People party with inflatable balloons on a bridge a few minutes after midnight in front of the Lausanne Cathedral as they celebrate the New Year crossing, in Lausanne, Switzerland, Wednesday, Jan. 1, 2020. Credit: Jean-Christophe Bott / Keystone via AP

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This is a time of unparalleled division in America, yet there is one thing that virtually every single person you meet will agree on: 2020 has been the most miserable year ever.

And how could you disagree, really? Look around our country, and the world at large, and the news has been grim.

Right out of the gate, America had to deal with the lingering cloud of President Donald Trump’s impeachment, which started 2020 off on a politically bitter note. Of course, we also had major international events, like the continuing protests over the Chinese crackdown on Hong Kong, or the massive Australian wildfires (remember those?)

But everything obviously pales in comparison to COVID-19. What began in China spread to the rest of the world, resulting in massive crackdowns of traditionally protected constitutional guarantees in the United States, and of course now more than 260,000 deaths.

In just a single day, March 16, the Dow Jones Industrial Average lost 2,997.10 points, the single largest one-day decline of all time. The unemployment rate in the United States went from only 3.5 percent in February to 14.7 percent in April, forcing tens of millions of Americans into government assistance almost overnight. An astounding number of businesses — 100,000 or more — shut down permanently in the wake of COVID.

The government, in trying to respond to the crisis, has both acted swiftly, and then become completely paralyzed. When they did act, they simply spent money indiscriminately, adding more than $3 trillion to our national debt in just a single year, leaving us with a debt that will now be larger than the entire American economy.

But obviously the impact on the country has not been just financial. School children have been forced to “learn” at home via Zoom calls and recorded lessons. Their parents were forced to try to find a way to be home with them, and then become a teacher themselves.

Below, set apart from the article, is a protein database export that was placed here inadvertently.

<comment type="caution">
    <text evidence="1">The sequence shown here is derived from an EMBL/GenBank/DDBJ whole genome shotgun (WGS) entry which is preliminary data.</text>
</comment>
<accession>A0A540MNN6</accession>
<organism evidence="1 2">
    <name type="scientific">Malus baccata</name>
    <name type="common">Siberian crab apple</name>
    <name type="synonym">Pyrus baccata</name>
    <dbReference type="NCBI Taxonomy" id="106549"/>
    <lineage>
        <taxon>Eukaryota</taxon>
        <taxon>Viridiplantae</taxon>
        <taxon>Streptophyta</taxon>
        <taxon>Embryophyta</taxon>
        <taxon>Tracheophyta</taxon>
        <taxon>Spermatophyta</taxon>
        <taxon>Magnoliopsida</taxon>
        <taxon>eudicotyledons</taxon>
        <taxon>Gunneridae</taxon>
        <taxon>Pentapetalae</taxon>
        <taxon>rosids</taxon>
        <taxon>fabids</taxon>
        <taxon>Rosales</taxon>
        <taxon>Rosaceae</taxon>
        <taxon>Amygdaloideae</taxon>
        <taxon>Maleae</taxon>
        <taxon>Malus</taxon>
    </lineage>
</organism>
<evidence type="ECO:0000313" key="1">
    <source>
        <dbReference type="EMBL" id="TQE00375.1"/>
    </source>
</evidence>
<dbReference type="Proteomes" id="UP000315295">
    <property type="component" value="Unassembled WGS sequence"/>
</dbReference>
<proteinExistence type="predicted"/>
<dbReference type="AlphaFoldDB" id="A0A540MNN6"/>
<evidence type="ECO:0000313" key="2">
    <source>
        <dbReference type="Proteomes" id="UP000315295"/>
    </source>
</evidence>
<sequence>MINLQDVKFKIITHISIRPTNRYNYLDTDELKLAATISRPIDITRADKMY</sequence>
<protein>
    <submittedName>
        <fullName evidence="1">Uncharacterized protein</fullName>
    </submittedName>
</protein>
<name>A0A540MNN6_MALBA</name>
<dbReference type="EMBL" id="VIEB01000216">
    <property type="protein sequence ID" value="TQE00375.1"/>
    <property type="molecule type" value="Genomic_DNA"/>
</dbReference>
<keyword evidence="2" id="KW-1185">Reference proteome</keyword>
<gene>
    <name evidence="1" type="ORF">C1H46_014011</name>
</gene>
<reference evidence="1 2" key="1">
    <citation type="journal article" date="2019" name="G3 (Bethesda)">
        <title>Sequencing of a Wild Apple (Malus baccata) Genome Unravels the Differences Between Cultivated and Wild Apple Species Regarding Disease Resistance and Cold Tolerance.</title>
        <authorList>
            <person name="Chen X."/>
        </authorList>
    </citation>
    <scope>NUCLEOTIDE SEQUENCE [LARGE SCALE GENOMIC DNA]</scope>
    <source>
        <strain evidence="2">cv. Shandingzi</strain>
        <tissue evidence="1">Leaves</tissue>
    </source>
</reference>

The effect of all this on society has been unbelievable. Here in Maine, deaths from opioid abuse have increased by a staggering 27 percent, with increases seen all across the country. Suicides, too, are up significantly, and among young adults the effect is most terrifying. According to the Centers for Disease Control and Prevention, the number of young adults who had thought seriously about committing suicide in the last 30 days has skyrocketed to 25.5 percent, which is almost three times the rate from 2018.

In fact, mental health issues are now front and center for much of the country. By May, the use of prescription medication to treat anxiety had spiked by 34 percent, while antidepressant use went up by 18.6 percent.

Of course, watching the news every day is enough to send anyone into a depression. The death of George Floyd, for instance, sent off a wave of outrage, protests and civil unrest that persisted for months.

And of course, most recently we have had a return of political turmoil.

Ruth Bader Ginsburg died this year, giving conservatives a six-to-three advantage on the Supreme Court, which will likely be maintained by a generation. On top of that for liberals, the dreams of a Senate majority are almost certainly gone.

If you are conservative, President Donald Trump was unable to win his re-election, his court challenges have failed to make any headway, and the General Services Administration has now begun the formal process of preparing the incoming Biden administration.

This has even been a miserable year for the rich and famous, and celebrities we all know. In addition to Ginsburg, 2020 has also seen the death of NBA legend Kobe Bryant, actor Chadwick Boseman of “Black Panther” fame, Sean Connery, and even beloved television host Alex Trebek.

So what is to be thankful for this year?

Odd as it may sound, I’m actually thankful for the misery.

Don’t get me wrong, I would never ask for any of this, and never want to repeat it. We’ve all lost a lot, and much of it will never be recovered, especially in the people no longer with us.

Yet this year has also taught us a lot that I hope will remain with us when all of this is over. Will we ever again be ungrateful for our freedoms? Will we take seeing our family and friends for granted anymore? Will we be as cavalier about our health as we used to? Will we value our jobs and our financial security more?

I don’t know what your answers to those questions are, but I certainly know mine. And that added perspective is something I will be truly, genuinely thankful for this year.

Matthew Gagnon of Yarmouth is the chief executive officer of the Maine Policy Institute, a free market policy think tank based in Portland. A Hampden native, he previously served as a senior strategist for the Republican Governors Association in Washington, D.C.

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Matthew Gagnon

Matthew Gagnon of Yarmouth is the chief executive officer of the Maine Policy Institute, a free market policy think tank based in Portland. A Hampden native, he previously served as a senior strategist...